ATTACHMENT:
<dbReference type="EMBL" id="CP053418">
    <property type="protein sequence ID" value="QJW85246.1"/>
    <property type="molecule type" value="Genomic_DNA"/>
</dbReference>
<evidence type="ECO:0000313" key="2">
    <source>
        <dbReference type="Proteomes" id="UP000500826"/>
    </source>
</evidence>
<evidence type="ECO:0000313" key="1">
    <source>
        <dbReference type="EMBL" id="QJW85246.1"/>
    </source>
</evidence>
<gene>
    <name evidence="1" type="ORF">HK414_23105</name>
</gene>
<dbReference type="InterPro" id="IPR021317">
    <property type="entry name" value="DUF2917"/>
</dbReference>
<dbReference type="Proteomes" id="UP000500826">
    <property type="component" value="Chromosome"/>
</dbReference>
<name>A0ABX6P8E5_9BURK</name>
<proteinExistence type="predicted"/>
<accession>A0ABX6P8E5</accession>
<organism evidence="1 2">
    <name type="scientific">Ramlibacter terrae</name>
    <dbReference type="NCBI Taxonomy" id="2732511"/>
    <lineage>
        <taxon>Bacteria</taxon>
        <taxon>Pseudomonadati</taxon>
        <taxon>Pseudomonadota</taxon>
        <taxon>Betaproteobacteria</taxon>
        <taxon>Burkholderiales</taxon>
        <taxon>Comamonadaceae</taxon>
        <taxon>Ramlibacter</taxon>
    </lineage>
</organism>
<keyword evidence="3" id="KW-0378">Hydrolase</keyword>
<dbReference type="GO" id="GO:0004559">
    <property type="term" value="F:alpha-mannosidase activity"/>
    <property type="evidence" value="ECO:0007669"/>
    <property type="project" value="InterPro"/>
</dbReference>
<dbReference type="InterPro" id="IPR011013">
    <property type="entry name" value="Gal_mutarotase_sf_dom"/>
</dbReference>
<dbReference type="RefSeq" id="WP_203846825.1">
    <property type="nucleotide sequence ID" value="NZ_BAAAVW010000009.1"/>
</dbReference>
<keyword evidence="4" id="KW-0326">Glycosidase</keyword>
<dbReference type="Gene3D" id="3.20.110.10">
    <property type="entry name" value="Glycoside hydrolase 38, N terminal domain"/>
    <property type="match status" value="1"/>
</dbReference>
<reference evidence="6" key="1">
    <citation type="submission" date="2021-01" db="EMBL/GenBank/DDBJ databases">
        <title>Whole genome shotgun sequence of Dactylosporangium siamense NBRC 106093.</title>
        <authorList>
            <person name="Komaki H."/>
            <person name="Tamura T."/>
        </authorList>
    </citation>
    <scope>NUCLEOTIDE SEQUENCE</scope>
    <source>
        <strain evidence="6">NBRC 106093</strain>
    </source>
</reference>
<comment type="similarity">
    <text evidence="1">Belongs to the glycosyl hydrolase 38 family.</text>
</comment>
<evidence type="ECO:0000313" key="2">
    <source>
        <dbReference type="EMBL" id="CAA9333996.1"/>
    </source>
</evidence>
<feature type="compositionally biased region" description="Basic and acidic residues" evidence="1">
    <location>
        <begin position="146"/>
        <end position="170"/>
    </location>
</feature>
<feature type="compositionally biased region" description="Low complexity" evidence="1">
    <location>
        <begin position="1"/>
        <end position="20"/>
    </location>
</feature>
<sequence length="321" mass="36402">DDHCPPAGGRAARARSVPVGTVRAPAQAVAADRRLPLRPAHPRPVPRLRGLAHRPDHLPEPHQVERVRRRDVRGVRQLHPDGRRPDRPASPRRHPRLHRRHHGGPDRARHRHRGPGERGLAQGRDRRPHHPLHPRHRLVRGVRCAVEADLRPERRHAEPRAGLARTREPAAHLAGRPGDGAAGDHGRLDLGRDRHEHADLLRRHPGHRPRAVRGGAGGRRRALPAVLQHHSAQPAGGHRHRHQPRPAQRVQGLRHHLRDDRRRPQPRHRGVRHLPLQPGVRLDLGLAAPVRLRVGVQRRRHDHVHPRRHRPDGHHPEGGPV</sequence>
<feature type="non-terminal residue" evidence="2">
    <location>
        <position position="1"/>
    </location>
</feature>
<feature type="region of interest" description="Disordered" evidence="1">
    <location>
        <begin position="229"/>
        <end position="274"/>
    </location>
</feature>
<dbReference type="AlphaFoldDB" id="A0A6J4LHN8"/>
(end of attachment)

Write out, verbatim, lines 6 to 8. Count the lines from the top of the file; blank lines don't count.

    <source>
        <dbReference type="Proteomes" id="UP000500826"/>
    </source>